Ray Fisher: Singer who established herself as one of the most important figures in the British folk revival
Friday 09 September 2011
Scots, not to be confused with Gaelic, groans with rich and redolent expressions. The best word to describe Ray Fisher, who has died of cancer, was kenspeckle, not in its sense of "conspicuous", but in the sense of "standing out from, or standing apart from the multitude".
She was among the British folk revival's most important singers and interpreters, the drollest of parodists and an all-too-modest authority on our folk traditions. No wonder then that, deep in his Hollywood fame period, Billy Connolly drove hundreds of Californian miles to a distant folk club to see Ray and her sister Cilla sing the family brand of folk-song-and-beyond songs, a repertoire irrigated by their love of language and Scots idioms.
Born in Glasgow in 1940, Fisher was one of six daughters and a token son in a family with catholic musical tastes embracing light operatic and parlour fare, Scots and, through their mother, Gaelic songs. In receptive company, Fisher could unleash an impressively exaggerated Count John McCormack impersonation. Topic's The Fisher Family (1966), long out of print though reissued in Japan in 2002, captures the feistiness of the family singing together. Ray's lead vocal on "Joy of My Heart" and "Come All Ye Fisher Lassies" are defining performances.
For Fisher, like many of her generation, the skiffle movement was a conduit to folk music. Her brother Archie's and Bobby Campbell's skiffle group, The Wayfarers, landed an opening spot for Pete Seeger in their hometown, as well as in Edinburgh and Aberdeen (Archie was a year older than Ray). The group Seeger co-founded, The Weavers, and especially its female vocalist, Ronnie Gilbert, proved monumental inspirations. Of their 1957 LP, The Weavers at Carnegie Hall, Fisher admitted, "At one time I could start from the very beginning and go right through. Introductions word-for-word. Everything." Cliff Stanton, a local record shop owner, organiser of Cliff Stanton's Pan Club and under-acknowledged legend of the Glasgow folk scene, lent Fisher's fellow singer Hamish Imlach what were then prohibitively expensive US import LPs by the likes of Woody Guthrie and Leadbelly. It was, Fisher explained, "part of the upgrading of our education."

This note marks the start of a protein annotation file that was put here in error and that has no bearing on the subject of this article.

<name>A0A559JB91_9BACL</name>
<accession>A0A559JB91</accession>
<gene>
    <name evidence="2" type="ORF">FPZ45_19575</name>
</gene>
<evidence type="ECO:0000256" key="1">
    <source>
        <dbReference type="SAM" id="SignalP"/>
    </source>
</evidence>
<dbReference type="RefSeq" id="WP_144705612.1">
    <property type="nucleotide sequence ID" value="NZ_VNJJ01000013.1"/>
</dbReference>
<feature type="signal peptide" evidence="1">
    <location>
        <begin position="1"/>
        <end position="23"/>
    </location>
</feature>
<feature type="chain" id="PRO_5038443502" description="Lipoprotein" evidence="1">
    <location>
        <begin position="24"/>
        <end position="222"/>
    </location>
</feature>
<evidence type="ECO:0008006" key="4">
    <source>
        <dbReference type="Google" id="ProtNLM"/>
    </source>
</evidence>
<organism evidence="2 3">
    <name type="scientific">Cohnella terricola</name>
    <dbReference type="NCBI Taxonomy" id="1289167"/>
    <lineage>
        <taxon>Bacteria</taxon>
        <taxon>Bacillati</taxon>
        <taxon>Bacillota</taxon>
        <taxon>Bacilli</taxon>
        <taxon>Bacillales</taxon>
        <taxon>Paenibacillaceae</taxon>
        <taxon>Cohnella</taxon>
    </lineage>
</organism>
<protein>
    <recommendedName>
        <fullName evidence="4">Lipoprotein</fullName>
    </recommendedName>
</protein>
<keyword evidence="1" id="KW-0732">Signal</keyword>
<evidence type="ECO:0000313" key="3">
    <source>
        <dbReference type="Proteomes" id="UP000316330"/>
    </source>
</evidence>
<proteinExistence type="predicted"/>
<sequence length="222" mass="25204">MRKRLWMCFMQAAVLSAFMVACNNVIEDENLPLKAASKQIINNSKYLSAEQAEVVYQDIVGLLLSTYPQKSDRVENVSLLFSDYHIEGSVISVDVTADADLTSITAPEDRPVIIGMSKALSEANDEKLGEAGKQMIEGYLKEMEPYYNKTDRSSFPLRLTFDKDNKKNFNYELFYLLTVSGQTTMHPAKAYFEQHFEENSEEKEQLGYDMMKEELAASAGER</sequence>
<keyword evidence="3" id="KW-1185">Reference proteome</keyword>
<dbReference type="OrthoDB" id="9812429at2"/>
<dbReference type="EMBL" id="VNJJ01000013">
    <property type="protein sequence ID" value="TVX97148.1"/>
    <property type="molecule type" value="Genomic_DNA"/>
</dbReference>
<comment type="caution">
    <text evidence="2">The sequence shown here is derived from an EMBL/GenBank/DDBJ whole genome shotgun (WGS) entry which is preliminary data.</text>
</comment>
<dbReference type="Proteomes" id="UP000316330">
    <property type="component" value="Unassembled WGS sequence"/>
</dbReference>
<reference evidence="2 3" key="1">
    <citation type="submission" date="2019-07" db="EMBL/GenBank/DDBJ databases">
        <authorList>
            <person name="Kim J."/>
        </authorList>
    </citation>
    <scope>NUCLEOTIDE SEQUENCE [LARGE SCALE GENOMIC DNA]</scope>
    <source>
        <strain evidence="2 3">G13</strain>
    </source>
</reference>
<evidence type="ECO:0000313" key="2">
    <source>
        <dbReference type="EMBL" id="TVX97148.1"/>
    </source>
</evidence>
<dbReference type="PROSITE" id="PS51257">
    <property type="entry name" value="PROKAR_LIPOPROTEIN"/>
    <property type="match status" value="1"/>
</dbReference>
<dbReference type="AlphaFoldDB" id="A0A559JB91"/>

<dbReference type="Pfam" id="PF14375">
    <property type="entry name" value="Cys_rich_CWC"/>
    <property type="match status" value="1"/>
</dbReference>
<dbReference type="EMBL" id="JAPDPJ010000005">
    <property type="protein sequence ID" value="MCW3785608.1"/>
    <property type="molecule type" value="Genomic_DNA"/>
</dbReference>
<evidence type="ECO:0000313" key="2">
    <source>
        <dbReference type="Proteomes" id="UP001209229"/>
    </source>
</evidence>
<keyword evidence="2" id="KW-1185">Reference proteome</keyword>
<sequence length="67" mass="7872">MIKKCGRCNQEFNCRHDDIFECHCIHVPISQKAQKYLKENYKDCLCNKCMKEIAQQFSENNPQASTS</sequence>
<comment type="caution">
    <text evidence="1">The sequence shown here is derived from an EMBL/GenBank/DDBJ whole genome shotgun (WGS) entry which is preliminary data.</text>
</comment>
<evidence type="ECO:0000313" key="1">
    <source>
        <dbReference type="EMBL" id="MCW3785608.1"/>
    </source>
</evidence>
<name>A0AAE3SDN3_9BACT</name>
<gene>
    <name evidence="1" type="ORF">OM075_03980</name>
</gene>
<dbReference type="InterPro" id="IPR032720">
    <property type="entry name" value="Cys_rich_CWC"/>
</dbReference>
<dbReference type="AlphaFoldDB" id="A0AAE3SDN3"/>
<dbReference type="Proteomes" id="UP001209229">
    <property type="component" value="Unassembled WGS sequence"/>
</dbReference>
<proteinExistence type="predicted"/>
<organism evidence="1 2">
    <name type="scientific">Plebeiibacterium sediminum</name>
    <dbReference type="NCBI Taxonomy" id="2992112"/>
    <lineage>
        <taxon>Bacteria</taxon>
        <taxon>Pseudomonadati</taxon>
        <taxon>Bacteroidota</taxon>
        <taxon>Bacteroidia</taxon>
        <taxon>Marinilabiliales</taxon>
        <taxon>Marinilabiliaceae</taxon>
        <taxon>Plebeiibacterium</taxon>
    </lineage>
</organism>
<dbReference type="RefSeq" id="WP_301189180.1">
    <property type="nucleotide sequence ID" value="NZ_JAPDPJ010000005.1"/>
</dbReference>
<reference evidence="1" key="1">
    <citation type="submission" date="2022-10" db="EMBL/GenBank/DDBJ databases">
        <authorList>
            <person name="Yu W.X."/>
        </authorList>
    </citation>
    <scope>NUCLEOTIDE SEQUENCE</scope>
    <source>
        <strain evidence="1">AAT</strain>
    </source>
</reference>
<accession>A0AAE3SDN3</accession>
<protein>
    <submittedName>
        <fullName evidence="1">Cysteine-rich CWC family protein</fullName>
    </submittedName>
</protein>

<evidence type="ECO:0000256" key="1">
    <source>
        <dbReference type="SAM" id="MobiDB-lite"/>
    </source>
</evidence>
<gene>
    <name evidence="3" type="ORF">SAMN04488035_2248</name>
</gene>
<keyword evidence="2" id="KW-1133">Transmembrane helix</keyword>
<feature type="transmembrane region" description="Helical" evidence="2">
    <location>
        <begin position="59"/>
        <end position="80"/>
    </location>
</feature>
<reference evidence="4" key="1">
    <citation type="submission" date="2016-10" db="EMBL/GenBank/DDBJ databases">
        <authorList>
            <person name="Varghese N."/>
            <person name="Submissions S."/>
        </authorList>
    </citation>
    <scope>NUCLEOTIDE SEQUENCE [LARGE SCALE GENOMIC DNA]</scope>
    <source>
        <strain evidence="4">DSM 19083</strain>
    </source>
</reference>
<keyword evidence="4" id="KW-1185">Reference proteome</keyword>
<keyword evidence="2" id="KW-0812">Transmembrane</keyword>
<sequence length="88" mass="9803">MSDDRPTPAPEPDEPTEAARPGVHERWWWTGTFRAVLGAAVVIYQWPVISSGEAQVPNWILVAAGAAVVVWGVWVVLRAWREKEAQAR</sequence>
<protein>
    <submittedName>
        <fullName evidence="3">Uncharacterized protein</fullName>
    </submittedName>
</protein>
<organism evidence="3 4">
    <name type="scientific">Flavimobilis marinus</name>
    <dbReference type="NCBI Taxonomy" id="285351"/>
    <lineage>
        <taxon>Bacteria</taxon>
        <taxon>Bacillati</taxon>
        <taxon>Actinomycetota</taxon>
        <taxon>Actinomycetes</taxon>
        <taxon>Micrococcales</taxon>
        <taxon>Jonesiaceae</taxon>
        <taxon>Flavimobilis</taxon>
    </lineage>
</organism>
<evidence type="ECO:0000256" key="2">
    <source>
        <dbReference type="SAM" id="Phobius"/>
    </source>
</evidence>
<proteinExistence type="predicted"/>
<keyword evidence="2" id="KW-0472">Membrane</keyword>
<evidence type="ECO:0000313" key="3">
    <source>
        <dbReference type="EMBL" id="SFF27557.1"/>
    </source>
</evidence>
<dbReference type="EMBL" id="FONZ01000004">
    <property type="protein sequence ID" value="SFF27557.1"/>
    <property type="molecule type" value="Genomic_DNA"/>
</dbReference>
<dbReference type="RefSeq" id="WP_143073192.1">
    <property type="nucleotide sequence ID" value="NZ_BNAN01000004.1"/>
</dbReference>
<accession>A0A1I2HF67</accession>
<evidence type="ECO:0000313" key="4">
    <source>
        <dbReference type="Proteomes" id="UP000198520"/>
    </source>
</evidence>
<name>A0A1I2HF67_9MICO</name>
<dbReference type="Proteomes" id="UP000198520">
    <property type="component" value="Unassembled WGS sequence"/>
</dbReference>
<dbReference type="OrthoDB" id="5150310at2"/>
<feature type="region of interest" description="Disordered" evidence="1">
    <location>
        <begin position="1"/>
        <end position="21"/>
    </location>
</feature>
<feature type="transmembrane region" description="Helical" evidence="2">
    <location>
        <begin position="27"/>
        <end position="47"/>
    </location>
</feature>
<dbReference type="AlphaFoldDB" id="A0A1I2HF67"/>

In her final school year Fisher met the Scottish Traveller Jeannie Robertson, yet to receive her 1968 MBE for services to traditional music. Norman Buchan, then a teacher and, with his wife, Janey, a stalwart of Glasgow's budding folk scene, invited a number of rising young singers to their Partick home. There Fisher sang "Jeannie My Dear, Will You Marry Me?" It was a Robertson morsel. She told Howard Glasser in a 1974 Sing Out! interview: "Jeannie sang the entire song after I'd sung it... talk about upstaging!"
Robertson saw potential, however, and invited Fisher to visit. Ignoring prejudices about the Traveller community, the teenager stayed at Robertson's Aberdeen home for some six weeks during the summer holidays. "She'd say, 'You've got a good voice. I'll give you these songs'. She didnae have to do that," Fisher told me. "She had a daughter of her own, [the superlative traditional singer] Lizzie Higgins."